difference signal, second and third order differences. The
one with the lowest variance is coded. The variance is
measured by summing absolute values for speed and to avoid

It is assumed the signal has the Lapaclian probability den-
sity function of exp(-abs(x)). There is a computationally
efficient way of mapping this density to huffman codes, The
code is in two parts, a run of zeros a bounding one and a
fixed number of bits mantissa. The number of leading zeros
gives the offset from zero. Signed numbers are stored by
calling the function for unsigned numbers with the sign in
the lowest bit. Some examples for a 2 bit mantissa:

100 0
101 1
110 2
111 3
0100 4
0111 7
00100 8
0000100 16

The structure of a compressed file is:

1) four bytes for a magic number

2) one byte for a format version

3) The command line options

4) a repeating sequence of <command> <args> ...


Exit status is normally 0. A warning is issued if the file
is not properly aligned, i.e. a whole number of records
could not be read at the end of the file.

No check is made for inceasing file size, but valid speech
files generally achieve some compression. Even compressing
a file of random bytes (which represents the worst case
audio file, that of maximum amplitude white noise) only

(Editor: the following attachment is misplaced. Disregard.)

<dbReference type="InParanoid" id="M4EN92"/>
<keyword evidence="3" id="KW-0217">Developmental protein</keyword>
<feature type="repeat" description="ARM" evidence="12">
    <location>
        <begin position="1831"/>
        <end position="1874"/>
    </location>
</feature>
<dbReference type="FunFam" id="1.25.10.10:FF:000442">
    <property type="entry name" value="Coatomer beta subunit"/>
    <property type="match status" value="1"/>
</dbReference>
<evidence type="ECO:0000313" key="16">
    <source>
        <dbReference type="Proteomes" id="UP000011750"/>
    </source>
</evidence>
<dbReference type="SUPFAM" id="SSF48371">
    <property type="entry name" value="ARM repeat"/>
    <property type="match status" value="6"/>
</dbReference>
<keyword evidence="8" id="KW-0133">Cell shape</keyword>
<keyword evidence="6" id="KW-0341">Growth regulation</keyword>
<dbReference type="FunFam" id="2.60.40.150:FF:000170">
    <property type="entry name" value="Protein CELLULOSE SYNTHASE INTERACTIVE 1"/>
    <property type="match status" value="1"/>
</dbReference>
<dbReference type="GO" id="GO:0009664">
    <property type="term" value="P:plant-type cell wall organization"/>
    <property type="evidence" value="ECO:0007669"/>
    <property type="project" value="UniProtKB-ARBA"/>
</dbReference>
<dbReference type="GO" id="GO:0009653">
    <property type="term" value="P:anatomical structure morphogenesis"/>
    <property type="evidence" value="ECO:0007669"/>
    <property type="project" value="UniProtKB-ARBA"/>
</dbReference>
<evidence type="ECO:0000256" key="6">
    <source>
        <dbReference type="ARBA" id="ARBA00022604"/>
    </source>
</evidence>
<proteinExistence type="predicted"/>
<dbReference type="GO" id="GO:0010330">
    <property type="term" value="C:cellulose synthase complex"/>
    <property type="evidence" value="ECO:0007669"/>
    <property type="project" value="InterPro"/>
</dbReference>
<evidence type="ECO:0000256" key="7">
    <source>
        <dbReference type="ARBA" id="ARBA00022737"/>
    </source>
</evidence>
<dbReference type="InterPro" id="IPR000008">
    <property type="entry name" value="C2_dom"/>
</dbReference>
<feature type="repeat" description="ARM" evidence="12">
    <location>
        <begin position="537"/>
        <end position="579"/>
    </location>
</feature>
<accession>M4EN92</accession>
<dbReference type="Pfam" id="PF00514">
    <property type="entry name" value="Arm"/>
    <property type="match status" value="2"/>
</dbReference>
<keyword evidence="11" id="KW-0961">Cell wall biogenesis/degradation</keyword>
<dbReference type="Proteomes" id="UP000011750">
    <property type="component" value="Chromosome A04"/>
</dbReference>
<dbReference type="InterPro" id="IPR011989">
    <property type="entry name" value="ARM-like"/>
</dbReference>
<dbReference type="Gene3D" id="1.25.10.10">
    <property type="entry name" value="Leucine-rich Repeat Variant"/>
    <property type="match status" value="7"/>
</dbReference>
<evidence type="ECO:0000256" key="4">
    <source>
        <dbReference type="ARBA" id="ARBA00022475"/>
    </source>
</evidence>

results in a small increase in the file length (about 6%).

In versions prior to 1.0, not enough space was allocated
when the specified blocksize was more than the default.
This could have caused data corruption problems. This has
now been fixed.

Future enchancements that are likely to improve the compres-
sion are pitch period tracking and arithmetic coding.
Please mail me with bugs, bug fixes and any other sugges-

The latest version can be obtained by anonymous FTP from, directory misc.

Copyright (C) 1992,1993 by Tony Robinson (

The aim of the copying and usage restrictions is that is I
want people to be able to use the software freely, modify if
they like, but not sell it or claim it is their own work.

Thanks to Dolf Grunbauer, Kris Huber and the NIST gang for
providing motivation and valuable feedback.